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AAN: Telephone-Guidance Helps in Rural Stroke Therapy

Remote expert assistance is associated with low rates of intracranial bleeding and death

TUESDAY, April 24 (HealthDay News) -- Expert guidance over the telephone can help physicians at rural hospitals safely and effectively administer tissue plasminogen activator to stroke patients, according to research presented this week at the annual meeting of the American Academy of Neurology in Boston.

Anand Vaishnav, M.D., of the University of Kentucky Medical Center in Lexington, Ky., and colleagues studied 121 stroke patients at a rural community hospital whose treatment with tissue plasminogen activator, or tPA, was guided over the telephone by a stroke neurologist at a large hospital.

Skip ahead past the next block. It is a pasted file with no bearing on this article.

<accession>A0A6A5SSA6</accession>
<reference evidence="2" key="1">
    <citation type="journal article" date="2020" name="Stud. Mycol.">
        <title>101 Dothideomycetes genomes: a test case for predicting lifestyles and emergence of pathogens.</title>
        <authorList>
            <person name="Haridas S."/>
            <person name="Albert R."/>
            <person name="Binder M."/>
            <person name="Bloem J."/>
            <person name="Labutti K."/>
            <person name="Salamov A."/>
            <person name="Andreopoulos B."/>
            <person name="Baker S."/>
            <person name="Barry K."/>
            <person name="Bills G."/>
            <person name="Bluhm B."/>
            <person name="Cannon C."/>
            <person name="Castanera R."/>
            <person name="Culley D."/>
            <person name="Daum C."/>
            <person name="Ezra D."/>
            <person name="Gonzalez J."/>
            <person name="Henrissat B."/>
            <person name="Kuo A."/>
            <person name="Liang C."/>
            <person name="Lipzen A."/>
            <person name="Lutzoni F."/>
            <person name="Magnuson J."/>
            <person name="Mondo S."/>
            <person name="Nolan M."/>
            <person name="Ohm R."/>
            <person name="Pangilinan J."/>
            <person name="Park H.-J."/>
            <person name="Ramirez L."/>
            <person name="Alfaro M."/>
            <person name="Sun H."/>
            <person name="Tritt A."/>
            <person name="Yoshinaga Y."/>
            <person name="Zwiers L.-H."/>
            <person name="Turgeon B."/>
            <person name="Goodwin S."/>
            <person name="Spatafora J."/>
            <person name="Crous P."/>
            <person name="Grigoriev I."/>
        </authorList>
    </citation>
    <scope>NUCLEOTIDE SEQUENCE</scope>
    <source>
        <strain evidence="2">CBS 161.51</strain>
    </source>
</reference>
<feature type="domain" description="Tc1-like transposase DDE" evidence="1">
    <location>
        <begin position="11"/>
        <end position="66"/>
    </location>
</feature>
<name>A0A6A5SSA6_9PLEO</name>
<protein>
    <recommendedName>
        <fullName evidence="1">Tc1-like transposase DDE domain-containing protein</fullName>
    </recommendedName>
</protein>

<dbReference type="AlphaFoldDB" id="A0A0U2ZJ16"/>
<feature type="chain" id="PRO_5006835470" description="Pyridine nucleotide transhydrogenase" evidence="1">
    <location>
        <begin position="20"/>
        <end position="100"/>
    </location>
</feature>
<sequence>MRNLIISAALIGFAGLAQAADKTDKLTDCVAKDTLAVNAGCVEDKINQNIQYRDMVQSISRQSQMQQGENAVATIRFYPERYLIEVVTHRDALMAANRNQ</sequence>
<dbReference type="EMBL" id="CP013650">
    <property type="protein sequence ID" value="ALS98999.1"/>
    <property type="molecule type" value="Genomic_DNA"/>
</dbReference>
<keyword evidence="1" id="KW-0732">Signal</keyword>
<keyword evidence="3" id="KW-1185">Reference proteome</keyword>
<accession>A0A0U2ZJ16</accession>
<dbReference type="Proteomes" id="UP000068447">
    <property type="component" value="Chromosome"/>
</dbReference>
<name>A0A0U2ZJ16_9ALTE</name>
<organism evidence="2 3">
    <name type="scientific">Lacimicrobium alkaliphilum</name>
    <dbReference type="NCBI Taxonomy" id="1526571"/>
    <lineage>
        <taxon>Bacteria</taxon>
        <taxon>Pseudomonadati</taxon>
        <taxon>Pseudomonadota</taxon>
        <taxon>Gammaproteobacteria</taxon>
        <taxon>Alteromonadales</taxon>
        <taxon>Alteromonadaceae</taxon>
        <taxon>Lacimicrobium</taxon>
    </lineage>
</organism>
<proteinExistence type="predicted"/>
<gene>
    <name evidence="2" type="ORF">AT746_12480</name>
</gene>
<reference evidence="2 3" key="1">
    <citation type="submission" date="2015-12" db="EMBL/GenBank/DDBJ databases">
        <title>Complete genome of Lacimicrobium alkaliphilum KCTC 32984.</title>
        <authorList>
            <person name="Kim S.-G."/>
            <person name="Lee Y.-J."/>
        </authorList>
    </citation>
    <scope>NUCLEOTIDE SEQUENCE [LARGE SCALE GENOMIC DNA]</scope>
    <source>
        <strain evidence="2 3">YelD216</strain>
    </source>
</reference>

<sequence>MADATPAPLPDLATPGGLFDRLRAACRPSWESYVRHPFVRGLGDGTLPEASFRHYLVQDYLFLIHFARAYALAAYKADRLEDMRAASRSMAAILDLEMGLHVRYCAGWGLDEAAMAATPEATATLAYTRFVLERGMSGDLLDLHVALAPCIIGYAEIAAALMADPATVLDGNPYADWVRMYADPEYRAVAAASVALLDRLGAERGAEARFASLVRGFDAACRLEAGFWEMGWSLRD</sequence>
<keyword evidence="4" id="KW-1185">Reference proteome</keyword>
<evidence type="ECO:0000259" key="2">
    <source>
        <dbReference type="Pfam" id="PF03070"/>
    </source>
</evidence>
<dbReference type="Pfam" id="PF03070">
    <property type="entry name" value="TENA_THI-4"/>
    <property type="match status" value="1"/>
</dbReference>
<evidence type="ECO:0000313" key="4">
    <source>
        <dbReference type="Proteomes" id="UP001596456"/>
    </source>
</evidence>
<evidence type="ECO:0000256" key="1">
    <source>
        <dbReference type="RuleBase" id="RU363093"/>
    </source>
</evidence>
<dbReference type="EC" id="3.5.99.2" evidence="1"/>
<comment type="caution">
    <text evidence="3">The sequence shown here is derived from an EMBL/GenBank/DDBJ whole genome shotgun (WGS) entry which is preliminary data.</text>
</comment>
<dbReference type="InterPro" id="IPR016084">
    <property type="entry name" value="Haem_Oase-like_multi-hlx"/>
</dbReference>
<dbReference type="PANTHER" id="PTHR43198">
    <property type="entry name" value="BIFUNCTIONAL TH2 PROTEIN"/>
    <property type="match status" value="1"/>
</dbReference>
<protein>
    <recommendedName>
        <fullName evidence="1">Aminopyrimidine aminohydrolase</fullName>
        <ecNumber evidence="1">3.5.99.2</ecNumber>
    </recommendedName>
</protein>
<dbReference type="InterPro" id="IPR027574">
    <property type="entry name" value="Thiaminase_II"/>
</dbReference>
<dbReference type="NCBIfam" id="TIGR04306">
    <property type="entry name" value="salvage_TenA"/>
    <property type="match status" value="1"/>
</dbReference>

The researchers found that telephone-guided treatment with tPA was initiated an average of 132 minutes after stroke onset. They also found that the average hospital stay was four days.

"This is less time than the average 144 minutes it took from stroke onset to tPA treatment in the National Institute of Neurological Disorders and Stroke (NINDS) tPA study, which was a large national study published in 1995," Vaishnav said in a statement. "We also had lower rates of bleeding in the brain [2.5 percent versus 6.4 percent] and death [7.5 percent versus 17 percent] than the original NINDS study."

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